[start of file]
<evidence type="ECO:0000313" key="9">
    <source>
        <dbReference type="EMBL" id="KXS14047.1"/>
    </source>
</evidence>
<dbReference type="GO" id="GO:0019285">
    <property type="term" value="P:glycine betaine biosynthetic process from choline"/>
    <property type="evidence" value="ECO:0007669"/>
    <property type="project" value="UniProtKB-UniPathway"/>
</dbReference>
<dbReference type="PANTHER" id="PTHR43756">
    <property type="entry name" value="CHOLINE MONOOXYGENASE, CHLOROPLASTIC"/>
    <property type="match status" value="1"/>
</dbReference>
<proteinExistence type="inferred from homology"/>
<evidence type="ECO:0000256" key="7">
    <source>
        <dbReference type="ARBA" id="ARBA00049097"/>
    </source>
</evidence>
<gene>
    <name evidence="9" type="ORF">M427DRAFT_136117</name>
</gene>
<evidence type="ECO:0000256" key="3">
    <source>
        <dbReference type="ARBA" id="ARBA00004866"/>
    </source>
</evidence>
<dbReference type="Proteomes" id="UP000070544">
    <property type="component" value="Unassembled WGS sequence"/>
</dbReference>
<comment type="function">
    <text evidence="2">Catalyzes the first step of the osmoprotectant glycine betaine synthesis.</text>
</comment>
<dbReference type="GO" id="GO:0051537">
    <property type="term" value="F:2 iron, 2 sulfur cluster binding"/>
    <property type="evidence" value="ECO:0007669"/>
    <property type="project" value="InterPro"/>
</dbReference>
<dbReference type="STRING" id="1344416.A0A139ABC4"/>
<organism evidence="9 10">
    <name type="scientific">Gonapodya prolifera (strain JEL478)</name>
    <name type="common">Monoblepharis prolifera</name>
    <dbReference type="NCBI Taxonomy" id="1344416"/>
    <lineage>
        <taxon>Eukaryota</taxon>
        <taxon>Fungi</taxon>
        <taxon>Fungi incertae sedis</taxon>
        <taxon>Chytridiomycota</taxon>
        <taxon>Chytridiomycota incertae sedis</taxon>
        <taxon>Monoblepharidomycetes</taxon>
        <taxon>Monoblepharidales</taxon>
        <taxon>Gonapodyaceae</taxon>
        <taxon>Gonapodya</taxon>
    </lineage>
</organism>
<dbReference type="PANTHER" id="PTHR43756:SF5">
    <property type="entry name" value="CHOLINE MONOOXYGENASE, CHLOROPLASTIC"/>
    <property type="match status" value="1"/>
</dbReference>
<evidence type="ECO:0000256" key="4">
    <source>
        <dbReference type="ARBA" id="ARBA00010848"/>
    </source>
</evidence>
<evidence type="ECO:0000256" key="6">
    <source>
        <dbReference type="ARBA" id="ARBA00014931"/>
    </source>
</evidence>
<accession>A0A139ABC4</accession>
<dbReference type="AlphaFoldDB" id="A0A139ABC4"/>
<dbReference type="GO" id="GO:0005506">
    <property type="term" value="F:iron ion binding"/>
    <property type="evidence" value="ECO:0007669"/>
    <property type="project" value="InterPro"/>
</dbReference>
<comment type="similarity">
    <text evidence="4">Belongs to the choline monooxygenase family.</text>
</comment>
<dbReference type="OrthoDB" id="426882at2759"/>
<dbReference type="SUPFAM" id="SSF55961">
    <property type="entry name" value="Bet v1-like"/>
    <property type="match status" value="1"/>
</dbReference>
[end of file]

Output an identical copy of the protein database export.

<evidence type="ECO:0000313" key="9">
    <source>
        <dbReference type="EMBL" id="KXS14047.1"/>
    </source>
</evidence>
<dbReference type="GO" id="GO:0019285">
    <property type="term" value="P:glycine betaine biosynthetic process from choline"/>
    <property type="evidence" value="ECO:0007669"/>
    <property type="project" value="UniProtKB-UniPathway"/>
</dbReference>
<dbReference type="PANTHER" id="PTHR43756">
    <property type="entry name" value="CHOLINE MONOOXYGENASE, CHLOROPLASTIC"/>
    <property type="match status" value="1"/>
</dbReference>
<proteinExistence type="inferred from homology"/>
<evidence type="ECO:0000256" key="7">
    <source>
        <dbReference type="ARBA" id="ARBA00049097"/>
    </source>
</evidence>
<gene>
    <name evidence="9" type="ORF">M427DRAFT_136117</name>
</gene>
<evidence type="ECO:0000256" key="3">
    <source>
        <dbReference type="ARBA" id="ARBA00004866"/>
    </source>
</evidence>
<dbReference type="Proteomes" id="UP000070544">
    <property type="component" value="Unassembled WGS sequence"/>
</dbReference>
<comment type="function">
    <text evidence="2">Catalyzes the first step of the osmoprotectant glycine betaine synthesis.</text>
</comment>
<dbReference type="GO" id="GO:0051537">
    <property type="term" value="F:2 iron, 2 sulfur cluster binding"/>
    <property type="evidence" value="ECO:0007669"/>
    <property type="project" value="InterPro"/>
</dbReference>
<dbReference type="STRING" id="1344416.A0A139ABC4"/>
<organism evidence="9 10">
    <name type="scientific">Gonapodya prolifera (strain JEL478)</name>
    <name type="common">Monoblepharis prolifera</name>
    <dbReference type="NCBI Taxonomy" id="1344416"/>
    <lineage>
        <taxon>Eukaryota</taxon>
        <taxon>Fungi</taxon>
        <taxon>Fungi incertae sedis</taxon>
        <taxon>Chytridiomycota</taxon>
        <taxon>Chytridiomycota incertae sedis</taxon>
        <taxon>Monoblepharidomycetes</taxon>
        <taxon>Monoblepharidales</taxon>
        <taxon>Gonapodyaceae</taxon>
        <taxon>Gonapodya</taxon>
    </lineage>
</organism>
<dbReference type="PANTHER" id="PTHR43756:SF5">
    <property type="entry name" value="CHOLINE MONOOXYGENASE, CHLOROPLASTIC"/>
    <property type="match status" value="1"/>
</dbReference>
<evidence type="ECO:0000256" key="4">
    <source>
        <dbReference type="ARBA" id="ARBA00010848"/>
    </source>
</evidence>
<evidence type="ECO:0000256" key="6">
    <source>
        <dbReference type="ARBA" id="ARBA00014931"/>
    </source>
</evidence>
<accession>A0A139ABC4</accession>
<dbReference type="AlphaFoldDB" id="A0A139ABC4"/>
<dbReference type="GO" id="GO:0005506">
    <property type="term" value="F:iron ion binding"/>
    <property type="evidence" value="ECO:0007669"/>
    <property type="project" value="InterPro"/>
</dbReference>
<comment type="similarity">
    <text evidence="4">Belongs to the choline monooxygenase family.</text>
</comment>
<dbReference type="OrthoDB" id="426882at2759"/>
<dbReference type="SUPFAM" id="SSF55961">
    <property type="entry name" value="Bet v1-like"/>
    <property type="match status" value="1"/>
</dbReference>